Quakertown Community School Board takes first step toward building more public trust
Updated On: Aug 24 2012 04:53:07 AM CDT
In a public meeting room where three-quarters of the seats were empty, the school board voted to get the community back into Quakertown Community School District.
On Thursday night, the board agreed to hire K-12 Insight to do at least 14 surveys in the coming school year, at a cost of $40,000.
The intent is that doing a series of online surveys tailored for Quakertown will help improve communication and gradually build more trust with the district’s many constituents: employees, students, parents, alumni, local businesses and others.
A K-12 spokesman told the board by doing the surveys they will be telling the community: “We are custodians of the public’s trust. This is your district, not ours. And in this community, you never have to shout to be heard.”
A key component is that results of all surveys taken will be made public 10 to 14 days after they are taken. Increasing public education about the district is another underlying reason for doing them.
The vote to hire K-12 was unanimous by the eight board members at the meeting, although board president Robert Smith expressed skepticism about spending so much money that could be used for textbooks or other equipment needed for students in the district.
“I thought we should have been smart enough to be able to do it in-house,” said Smith.
The hiring won’t be final until all board members and the district’s solicitor review the contract with K-12 and that contract is signed.
The board agreed to that stipulation after Smith was advised the district can’t get out of that contract once it is signed.
The board voted to hire K-12 after Jesse Leib, a consultant for the company, made a presentation via telephone and answered questions.
K-12’s goal is to protect school districts from a “trust deficit” with their communities.
Leib said there has been “a very significant erosion of public trust and confidence about what goes on in public schools.” His company’s goal is to “nurture public trust.”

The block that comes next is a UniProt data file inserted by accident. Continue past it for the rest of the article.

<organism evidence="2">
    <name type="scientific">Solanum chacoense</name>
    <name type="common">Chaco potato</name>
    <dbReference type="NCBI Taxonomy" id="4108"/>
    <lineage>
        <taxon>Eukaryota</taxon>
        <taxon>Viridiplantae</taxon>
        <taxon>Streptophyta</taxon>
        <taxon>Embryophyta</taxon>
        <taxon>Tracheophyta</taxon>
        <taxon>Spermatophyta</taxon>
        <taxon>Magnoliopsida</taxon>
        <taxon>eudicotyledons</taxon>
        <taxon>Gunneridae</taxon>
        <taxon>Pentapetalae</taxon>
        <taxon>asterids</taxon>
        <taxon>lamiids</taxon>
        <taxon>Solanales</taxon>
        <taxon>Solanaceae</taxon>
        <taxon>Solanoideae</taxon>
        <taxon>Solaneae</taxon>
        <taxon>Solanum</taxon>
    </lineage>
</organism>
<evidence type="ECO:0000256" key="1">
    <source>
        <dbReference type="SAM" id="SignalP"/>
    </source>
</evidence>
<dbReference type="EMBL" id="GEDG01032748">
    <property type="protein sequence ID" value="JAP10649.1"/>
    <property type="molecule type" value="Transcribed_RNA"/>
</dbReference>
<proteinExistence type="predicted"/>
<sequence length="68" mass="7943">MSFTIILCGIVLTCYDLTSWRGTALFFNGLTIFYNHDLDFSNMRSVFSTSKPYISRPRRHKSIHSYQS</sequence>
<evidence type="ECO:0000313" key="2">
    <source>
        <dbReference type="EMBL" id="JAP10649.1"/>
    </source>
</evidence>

Leib told the board resources are going away, trust is going down, but “our community’s expectations are going through the roof.”
He said district officials have to spend too much time fighting “peripheral fires” set by entrenched people on the fringes. “They tend to be all you ever hear from.”
He added most of the community is disengaged: “They don’t know board members from cabinet members.” He told the board K-12 will help Quakertown start building relationships with the public by creating an on-going dialogue on critical issues facing the district.
The surveys are a process, not a product, said Leib, a way for the district to “start having a conversation with the community. We have to get our community talking back to us. Make sure more and more people tune in and pay attention every time you do it. You create an organization that listens.”
Noting it is a gradual and systematic process, he told the board: “You’re not going to do one of these things and immediately tap into the entire community and all of a sudden we have trust.”
But he stressed: “Each activity you do starts to build new relationships with people you never heard from before.”
Last December, the board voted to start taking surveys, beginning with one of district teachers. But that survey was not done.
Teachers were “nervous” about it, said board member Anna Cattie. She said that will be the first survey done by K-12. Board members hope having an outside firm do that survey will assure teachers it will be objective and their answers will be anonymous.
“I’m a little discouraged that we couldn’t come together without spending $40,000 to put together a survey,” said Smith during the meeting. “What seems to be one of the driving issues is distrust on both sides on how this is going to be done.”
Cattie, who chairs the board’s education committee that has been working on the survey issue, said for teachers to feel comfortable that they will be heard and respected, her committee agreed “we needed to use a third party.”
She said it would have cost $15,000 for K-12 Insight to do just a teacher survey. She added another company’s estimate was $28,000.
After the teacher survey is completed, the district will begin doing more.
Leib said the district will create a public calendar so people will know about surveys before they are done. He said residents should be advised that “throughout the year, we need to reach out to a variety of you about critical issues affecting the district.”
Some survey results will be used to help the district develop a new comprehensive plan. While results will help guide the district, Leib said they are not referendums.
Cattie said one survey will ask if people feel surveys are valuable enough that they should be done the following school year.
Leib assured board members the district will be involved in creating the surveys “every step of the way” and that they will be a school district product.
He told the board K-12 Insight has worked with 300 school districts since 2004.
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